Effects of omega-3 fatty acid supplementation on the pattern of oxylipins: a short review about the modulation of hydroxy-, dihydroxy-, and epoxy-fatty acids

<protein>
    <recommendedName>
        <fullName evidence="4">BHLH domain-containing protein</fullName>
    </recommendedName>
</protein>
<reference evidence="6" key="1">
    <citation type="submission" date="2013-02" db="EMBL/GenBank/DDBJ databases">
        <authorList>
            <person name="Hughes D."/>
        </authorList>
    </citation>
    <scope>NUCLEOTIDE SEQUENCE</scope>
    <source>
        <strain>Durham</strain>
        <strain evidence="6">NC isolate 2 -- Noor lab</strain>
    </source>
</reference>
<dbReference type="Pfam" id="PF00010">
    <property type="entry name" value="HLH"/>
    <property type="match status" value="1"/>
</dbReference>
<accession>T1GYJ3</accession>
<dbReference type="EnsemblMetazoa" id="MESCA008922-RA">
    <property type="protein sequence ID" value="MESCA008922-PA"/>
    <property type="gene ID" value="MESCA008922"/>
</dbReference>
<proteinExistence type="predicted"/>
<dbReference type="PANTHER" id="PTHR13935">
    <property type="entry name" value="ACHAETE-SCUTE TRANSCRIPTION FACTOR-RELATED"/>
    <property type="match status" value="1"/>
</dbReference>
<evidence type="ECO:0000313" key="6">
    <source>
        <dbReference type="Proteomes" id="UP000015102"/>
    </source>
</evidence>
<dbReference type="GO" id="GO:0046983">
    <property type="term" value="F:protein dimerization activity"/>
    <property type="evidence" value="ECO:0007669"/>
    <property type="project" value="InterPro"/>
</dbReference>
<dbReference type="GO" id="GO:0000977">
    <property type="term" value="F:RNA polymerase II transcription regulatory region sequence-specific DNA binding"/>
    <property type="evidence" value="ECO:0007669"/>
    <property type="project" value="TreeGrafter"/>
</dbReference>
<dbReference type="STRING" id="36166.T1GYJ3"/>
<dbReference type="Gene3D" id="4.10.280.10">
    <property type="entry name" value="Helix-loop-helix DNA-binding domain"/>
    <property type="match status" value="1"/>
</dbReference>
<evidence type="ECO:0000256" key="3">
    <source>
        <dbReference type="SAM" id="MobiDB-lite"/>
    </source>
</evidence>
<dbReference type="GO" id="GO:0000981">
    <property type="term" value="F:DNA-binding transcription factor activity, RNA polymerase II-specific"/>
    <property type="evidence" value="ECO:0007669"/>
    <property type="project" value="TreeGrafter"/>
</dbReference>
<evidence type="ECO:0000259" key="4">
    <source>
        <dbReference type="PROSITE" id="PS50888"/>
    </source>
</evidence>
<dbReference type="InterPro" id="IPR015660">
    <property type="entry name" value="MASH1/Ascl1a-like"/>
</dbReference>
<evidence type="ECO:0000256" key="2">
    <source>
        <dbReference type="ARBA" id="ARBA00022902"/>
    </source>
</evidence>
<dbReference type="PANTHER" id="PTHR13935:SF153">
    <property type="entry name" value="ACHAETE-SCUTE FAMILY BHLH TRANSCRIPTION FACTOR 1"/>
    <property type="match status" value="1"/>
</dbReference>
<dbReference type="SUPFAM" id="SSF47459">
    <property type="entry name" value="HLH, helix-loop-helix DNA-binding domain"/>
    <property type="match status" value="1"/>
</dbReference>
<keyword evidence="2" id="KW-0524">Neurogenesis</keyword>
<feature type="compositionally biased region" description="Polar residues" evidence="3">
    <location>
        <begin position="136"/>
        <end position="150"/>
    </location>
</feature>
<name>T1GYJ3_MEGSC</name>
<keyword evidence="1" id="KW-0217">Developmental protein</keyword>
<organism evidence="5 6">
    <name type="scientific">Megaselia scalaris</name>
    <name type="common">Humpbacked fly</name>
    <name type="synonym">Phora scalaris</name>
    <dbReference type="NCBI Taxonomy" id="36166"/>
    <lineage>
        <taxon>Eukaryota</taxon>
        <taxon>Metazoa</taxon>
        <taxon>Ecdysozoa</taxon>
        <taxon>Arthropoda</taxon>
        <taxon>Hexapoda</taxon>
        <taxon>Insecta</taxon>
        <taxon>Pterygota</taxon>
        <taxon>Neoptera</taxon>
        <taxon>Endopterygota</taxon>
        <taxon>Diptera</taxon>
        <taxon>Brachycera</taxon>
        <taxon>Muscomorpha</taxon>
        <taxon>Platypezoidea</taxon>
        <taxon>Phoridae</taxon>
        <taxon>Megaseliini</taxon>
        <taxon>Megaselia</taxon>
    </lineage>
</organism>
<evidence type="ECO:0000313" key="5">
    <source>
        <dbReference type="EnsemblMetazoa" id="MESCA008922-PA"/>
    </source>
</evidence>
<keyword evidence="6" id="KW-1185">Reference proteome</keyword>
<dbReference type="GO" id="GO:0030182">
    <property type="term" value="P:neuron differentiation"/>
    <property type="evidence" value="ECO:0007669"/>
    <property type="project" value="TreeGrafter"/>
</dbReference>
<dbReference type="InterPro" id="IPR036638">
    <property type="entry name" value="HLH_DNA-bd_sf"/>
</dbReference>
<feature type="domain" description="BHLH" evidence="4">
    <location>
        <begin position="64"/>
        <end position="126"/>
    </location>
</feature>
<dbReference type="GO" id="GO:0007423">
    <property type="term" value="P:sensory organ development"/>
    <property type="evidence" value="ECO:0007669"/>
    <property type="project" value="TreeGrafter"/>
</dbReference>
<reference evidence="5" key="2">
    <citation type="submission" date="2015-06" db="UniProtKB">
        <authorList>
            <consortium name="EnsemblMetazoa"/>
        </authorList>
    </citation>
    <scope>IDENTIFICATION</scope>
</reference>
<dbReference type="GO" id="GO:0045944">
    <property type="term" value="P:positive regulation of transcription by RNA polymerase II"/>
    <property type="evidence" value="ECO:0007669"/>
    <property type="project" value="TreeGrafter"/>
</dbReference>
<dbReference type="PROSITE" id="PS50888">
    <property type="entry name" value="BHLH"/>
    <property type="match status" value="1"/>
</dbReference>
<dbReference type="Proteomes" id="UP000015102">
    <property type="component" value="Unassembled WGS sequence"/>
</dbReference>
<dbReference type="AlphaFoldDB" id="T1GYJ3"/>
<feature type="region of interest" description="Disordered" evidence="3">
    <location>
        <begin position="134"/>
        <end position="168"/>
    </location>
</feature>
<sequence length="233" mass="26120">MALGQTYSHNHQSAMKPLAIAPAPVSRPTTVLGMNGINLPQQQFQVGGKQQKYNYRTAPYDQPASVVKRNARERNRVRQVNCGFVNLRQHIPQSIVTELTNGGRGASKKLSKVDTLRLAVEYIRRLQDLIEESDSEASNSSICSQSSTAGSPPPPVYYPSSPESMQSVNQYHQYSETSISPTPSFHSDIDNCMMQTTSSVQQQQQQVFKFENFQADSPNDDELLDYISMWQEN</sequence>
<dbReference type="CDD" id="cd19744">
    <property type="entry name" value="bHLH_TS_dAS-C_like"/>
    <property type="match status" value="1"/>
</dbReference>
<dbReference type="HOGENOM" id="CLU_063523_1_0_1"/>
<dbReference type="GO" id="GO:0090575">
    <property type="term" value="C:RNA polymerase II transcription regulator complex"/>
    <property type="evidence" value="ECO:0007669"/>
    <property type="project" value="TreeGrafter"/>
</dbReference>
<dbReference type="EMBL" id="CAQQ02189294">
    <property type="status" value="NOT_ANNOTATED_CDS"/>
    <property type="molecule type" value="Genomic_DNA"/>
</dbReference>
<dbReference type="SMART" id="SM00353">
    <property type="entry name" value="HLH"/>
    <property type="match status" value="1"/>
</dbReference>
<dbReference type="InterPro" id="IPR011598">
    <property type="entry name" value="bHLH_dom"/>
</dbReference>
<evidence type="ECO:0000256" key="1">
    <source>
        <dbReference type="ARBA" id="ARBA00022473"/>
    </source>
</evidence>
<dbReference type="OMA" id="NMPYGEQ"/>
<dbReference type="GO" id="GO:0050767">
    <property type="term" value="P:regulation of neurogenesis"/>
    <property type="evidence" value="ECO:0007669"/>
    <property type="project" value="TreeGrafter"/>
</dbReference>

A growing body of evidence suggests that the intake of the long chain omega-3 polyunsaturated fatty acids (n3-PUFA) eicosapentaenoic acid (C20:5 n3, EPA) and docosahexaenoic acid (C22:6 n3, DHA) is linked to beneficial health effects, particularly in the prevention of cardiovascular and inflammatory diseases. Although the molecular mode of action of n3-PUFA is still not fully understood, it is not controversial that a significant portion of the (patho)-physiological effects of PUFA are mediated by their oxidative metabolites, i.e. eicosanoids and other oxylipins. Quantitative targeted oxylipin methods allow the comprehensive monitoring of n3-PUFA supplementation induced changes in the pattern of oxylipins in order to understand their biology. In this short review, results from intervention studies are summarized analyzing >30 oxylipins from different PUFAs in response to n3-PUFA supplementation. The results are not only qualitatively compared with respect to the study design, n3-PUFA dose and trends in the lipid mediators, but also quantitatively based on the relative change in the oxylipin level induced by n3-PUFA. The evaluation of the data from the studies shows that the change in oxylipins generally corresponded to the observed changes in their precursor PUFA, i.e. the lower the individual n3-status at the baseline, the higher the increase in EPA and DHA derived oxylipins. The strongest relative increases were found for EPA derived oxylipins, while changes in arachidonic acid (C20:4 n6, ARA) derived eicosanoids were heterogeneous. After 3–12 weeks of supplementation, similar relative changes were observed in free and total (free + esterified) oxylipins in plasma and serum. Regarding EPA derived oxylipins, the results indicate a trend for a linear increase with dose. However, the interpretation of the quantitative oxylipin patterns between studies is hampered by strong inter-individual variances in oxylipin levels between and also within the studies. In the future, the reason for these varying oxylipin plasma concentrations needs to be clarified in order to understand oxylipin and n3-PUFA biology.